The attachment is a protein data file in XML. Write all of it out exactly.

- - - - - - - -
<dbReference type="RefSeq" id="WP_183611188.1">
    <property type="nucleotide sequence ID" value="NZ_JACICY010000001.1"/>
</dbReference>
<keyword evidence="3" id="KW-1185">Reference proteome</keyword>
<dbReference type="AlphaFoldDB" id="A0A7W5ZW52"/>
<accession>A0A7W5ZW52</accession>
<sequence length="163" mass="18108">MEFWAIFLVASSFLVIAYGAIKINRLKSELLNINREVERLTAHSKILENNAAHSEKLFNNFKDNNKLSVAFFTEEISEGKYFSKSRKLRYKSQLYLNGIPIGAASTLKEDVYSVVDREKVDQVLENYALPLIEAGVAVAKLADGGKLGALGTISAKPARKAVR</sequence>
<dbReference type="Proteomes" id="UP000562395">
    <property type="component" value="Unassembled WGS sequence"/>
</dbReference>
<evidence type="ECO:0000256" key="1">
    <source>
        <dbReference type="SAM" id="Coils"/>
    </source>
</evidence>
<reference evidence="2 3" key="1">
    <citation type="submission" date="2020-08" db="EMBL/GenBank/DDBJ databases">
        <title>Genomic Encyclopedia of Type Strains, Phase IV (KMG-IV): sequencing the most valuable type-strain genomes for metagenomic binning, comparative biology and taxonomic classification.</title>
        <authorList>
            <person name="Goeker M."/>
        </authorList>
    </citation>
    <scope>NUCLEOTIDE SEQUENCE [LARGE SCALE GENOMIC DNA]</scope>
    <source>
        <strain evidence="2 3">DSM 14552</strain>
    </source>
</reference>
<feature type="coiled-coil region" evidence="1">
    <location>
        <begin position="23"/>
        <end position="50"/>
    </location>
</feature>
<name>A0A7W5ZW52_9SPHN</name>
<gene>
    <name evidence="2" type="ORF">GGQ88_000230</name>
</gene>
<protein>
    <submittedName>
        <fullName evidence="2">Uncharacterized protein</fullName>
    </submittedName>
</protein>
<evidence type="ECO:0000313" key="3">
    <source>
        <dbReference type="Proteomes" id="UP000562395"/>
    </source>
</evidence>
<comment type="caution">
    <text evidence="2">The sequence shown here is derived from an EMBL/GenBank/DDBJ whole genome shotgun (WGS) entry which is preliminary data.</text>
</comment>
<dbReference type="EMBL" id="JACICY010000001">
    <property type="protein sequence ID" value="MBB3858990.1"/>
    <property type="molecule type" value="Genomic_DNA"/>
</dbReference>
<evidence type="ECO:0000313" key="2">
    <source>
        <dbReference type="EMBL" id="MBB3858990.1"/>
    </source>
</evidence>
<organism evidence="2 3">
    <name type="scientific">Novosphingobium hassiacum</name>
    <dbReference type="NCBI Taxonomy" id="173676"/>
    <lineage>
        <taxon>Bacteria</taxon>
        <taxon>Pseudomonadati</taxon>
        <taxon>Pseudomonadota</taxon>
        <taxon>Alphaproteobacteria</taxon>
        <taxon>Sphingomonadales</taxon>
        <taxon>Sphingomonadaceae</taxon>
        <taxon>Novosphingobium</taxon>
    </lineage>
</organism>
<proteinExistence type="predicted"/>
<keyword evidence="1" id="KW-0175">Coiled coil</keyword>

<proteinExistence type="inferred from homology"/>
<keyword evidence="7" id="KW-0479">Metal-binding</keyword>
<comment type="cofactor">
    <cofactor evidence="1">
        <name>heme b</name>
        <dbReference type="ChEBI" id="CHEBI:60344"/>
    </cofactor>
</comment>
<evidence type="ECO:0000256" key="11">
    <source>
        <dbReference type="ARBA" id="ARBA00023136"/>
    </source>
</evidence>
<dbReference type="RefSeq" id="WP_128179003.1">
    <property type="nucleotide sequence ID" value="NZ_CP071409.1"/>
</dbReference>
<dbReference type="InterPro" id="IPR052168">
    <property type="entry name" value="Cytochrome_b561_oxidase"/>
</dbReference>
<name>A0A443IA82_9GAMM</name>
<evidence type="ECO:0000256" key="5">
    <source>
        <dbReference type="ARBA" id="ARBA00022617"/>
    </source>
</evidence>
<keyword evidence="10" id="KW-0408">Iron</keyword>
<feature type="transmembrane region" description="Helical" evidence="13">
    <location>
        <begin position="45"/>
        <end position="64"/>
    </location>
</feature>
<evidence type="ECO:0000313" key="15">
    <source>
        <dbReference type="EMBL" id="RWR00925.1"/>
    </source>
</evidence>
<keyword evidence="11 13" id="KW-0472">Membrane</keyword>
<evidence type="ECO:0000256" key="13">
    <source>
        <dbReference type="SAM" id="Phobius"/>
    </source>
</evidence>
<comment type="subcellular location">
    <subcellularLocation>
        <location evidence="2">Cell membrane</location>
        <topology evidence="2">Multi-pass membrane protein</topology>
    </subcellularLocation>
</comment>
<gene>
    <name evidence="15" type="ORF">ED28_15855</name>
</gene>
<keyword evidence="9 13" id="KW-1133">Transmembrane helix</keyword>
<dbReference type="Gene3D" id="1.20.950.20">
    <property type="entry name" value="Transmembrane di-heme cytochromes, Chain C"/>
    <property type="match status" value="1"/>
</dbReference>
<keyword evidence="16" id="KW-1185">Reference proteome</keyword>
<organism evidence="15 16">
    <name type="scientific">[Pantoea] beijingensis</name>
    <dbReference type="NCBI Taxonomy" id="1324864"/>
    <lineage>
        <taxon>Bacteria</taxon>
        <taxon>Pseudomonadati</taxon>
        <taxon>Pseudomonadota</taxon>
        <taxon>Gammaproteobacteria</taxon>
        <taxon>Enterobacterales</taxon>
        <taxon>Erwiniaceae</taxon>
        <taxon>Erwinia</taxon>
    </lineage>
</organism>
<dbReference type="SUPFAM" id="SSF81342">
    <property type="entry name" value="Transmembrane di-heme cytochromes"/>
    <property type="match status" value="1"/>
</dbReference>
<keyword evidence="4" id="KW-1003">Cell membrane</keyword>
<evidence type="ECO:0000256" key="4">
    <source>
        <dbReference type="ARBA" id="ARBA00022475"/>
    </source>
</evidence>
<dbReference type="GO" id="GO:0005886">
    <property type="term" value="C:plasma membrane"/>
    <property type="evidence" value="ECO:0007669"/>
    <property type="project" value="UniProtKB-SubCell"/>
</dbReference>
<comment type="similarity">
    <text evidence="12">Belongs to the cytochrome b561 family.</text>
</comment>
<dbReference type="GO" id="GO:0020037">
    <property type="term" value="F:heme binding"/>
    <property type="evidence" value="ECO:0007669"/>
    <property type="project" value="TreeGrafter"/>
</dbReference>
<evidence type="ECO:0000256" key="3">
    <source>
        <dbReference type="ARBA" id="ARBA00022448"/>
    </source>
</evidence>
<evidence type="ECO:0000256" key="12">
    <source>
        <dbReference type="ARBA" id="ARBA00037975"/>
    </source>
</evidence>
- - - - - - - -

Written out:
<dbReference type="RefSeq" id="WP_183611188.1">
    <property type="nucleotide sequence ID" value="NZ_JACICY010000001.1"/>
</dbReference>
<keyword evidence="3" id="KW-1185">Reference proteome</keyword>
<dbReference type="AlphaFoldDB" id="A0A7W5ZW52"/>
<accession>A0A7W5ZW52</accession>
<sequence length="163" mass="18108">MEFWAIFLVASSFLVIAYGAIKINRLKSELLNINREVERLTAHSKILENNAAHSEKLFNNFKDNNKLSVAFFTEEISEGKYFSKSRKLRYKSQLYLNGIPIGAASTLKEDVYSVVDREKVDQVLENYALPLIEAGVAVAKLADGGKLGALGTISAKPARKAVR</sequence>
<dbReference type="Proteomes" id="UP000562395">
    <property type="component" value="Unassembled WGS sequence"/>
</dbReference>
<evidence type="ECO:0000256" key="1">
    <source>
        <dbReference type="SAM" id="Coils"/>
    </source>
</evidence>
<reference evidence="2 3" key="1">
    <citation type="submission" date="2020-08" db="EMBL/GenBank/DDBJ databases">
        <title>Genomic Encyclopedia of Type Strains, Phase IV (KMG-IV): sequencing the most valuable type-strain genomes for metagenomic binning, comparative biology and taxonomic classification.</title>
        <authorList>
            <person name="Goeker M."/>
        </authorList>
    </citation>
    <scope>NUCLEOTIDE SEQUENCE [LARGE SCALE GENOMIC DNA]</scope>
    <source>
        <strain evidence="2 3">DSM 14552</strain>
    </source>
</reference>
<feature type="coiled-coil region" evidence="1">
    <location>
        <begin position="23"/>
        <end position="50"/>
    </location>
</feature>
<name>A0A7W5ZW52_9SPHN</name>
<gene>
    <name evidence="2" type="ORF">GGQ88_000230</name>
</gene>
<protein>
    <submittedName>
        <fullName evidence="2">Uncharacterized protein</fullName>
    </submittedName>
</protein>
<evidence type="ECO:0000313" key="3">
    <source>
        <dbReference type="Proteomes" id="UP000562395"/>
    </source>
</evidence>
<comment type="caution">
    <text evidence="2">The sequence shown here is derived from an EMBL/GenBank/DDBJ whole genome shotgun (WGS) entry which is preliminary data.</text>
</comment>
<dbReference type="EMBL" id="JACICY010000001">
    <property type="protein sequence ID" value="MBB3858990.1"/>
    <property type="molecule type" value="Genomic_DNA"/>
</dbReference>
<evidence type="ECO:0000313" key="2">
    <source>
        <dbReference type="EMBL" id="MBB3858990.1"/>
    </source>
</evidence>
<organism evidence="2 3">
    <name type="scientific">Novosphingobium hassiacum</name>
    <dbReference type="NCBI Taxonomy" id="173676"/>
    <lineage>
        <taxon>Bacteria</taxon>
        <taxon>Pseudomonadati</taxon>
        <taxon>Pseudomonadota</taxon>
        <taxon>Alphaproteobacteria</taxon>
        <taxon>Sphingomonadales</taxon>
        <taxon>Sphingomonadaceae</taxon>
        <taxon>Novosphingobium</taxon>
    </lineage>
</organism>
<proteinExistence type="predicted"/>
<keyword evidence="1" id="KW-0175">Coiled coil</keyword>

<proteinExistence type="inferred from homology"/>
<keyword evidence="7" id="KW-0479">Metal-binding</keyword>
<comment type="cofactor">
    <cofactor evidence="1">
        <name>heme b</name>
        <dbReference type="ChEBI" id="CHEBI:60344"/>
    </cofactor>
</comment>
<evidence type="ECO:0000256" key="11">
    <source>
        <dbReference type="ARBA" id="ARBA00023136"/>
    </source>
</evidence>
<dbReference type="RefSeq" id="WP_128179003.1">
    <property type="nucleotide sequence ID" value="NZ_CP071409.1"/>
</dbReference>
<dbReference type="InterPro" id="IPR052168">
    <property type="entry name" value="Cytochrome_b561_oxidase"/>
</dbReference>
<name>A0A443IA82_9GAMM</name>
<evidence type="ECO:0000256" key="5">
    <source>
        <dbReference type="ARBA" id="ARBA00022617"/>
    </source>
</evidence>
<keyword evidence="10" id="KW-0408">Iron</keyword>
<feature type="transmembrane region" description="Helical" evidence="13">
    <location>
        <begin position="45"/>
        <end position="64"/>
    </location>
</feature>
<evidence type="ECO:0000313" key="15">
    <source>
        <dbReference type="EMBL" id="RWR00925.1"/>
    </source>
</evidence>
<keyword evidence="11 13" id="KW-0472">Membrane</keyword>
<evidence type="ECO:0000256" key="13">
    <source>
        <dbReference type="SAM" id="Phobius"/>
    </source>
</evidence>
<comment type="subcellular location">
    <subcellularLocation>
        <location evidence="2">Cell membrane</location>
        <topology evidence="2">Multi-pass membrane protein</topology>
    </subcellularLocation>
</comment>
<gene>
    <name evidence="15" type="ORF">ED28_15855</name>
</gene>
<keyword evidence="9 13" id="KW-1133">Transmembrane helix</keyword>
<dbReference type="Gene3D" id="1.20.950.20">
    <property type="entry name" value="Transmembrane di-heme cytochromes, Chain C"/>
    <property type="match status" value="1"/>
</dbReference>
<keyword evidence="16" id="KW-1185">Reference proteome</keyword>
<organism evidence="15 16">
    <name type="scientific">[Pantoea] beijingensis</name>
    <dbReference type="NCBI Taxonomy" id="1324864"/>
    <lineage>
        <taxon>Bacteria</taxon>
        <taxon>Pseudomonadati</taxon>
        <taxon>Pseudomonadota</taxon>
        <taxon>Gammaproteobacteria</taxon>
        <taxon>Enterobacterales</taxon>
        <taxon>Erwiniaceae</taxon>
        <taxon>Erwinia</taxon>
    </lineage>
</organism>
<dbReference type="SUPFAM" id="SSF81342">
    <property type="entry name" value="Transmembrane di-heme cytochromes"/>
    <property type="match status" value="1"/>
</dbReference>
<keyword evidence="4" id="KW-1003">Cell membrane</keyword>
<evidence type="ECO:0000256" key="4">
    <source>
        <dbReference type="ARBA" id="ARBA00022475"/>
    </source>
</evidence>
<dbReference type="GO" id="GO:0005886">
    <property type="term" value="C:plasma membrane"/>
    <property type="evidence" value="ECO:0007669"/>
    <property type="project" value="UniProtKB-SubCell"/>
</dbReference>
<comment type="similarity">
    <text evidence="12">Belongs to the cytochrome b561 family.</text>
</comment>
<dbReference type="GO" id="GO:0020037">
    <property type="term" value="F:heme binding"/>
    <property type="evidence" value="ECO:0007669"/>
    <property type="project" value="TreeGrafter"/>
</dbReference>
<evidence type="ECO:0000256" key="3">
    <source>
        <dbReference type="ARBA" id="ARBA00022448"/>
    </source>
</evidence>
<evidence type="ECO:0000256" key="12">
    <source>
        <dbReference type="ARBA" id="ARBA00037975"/>
    </source>
</evidence>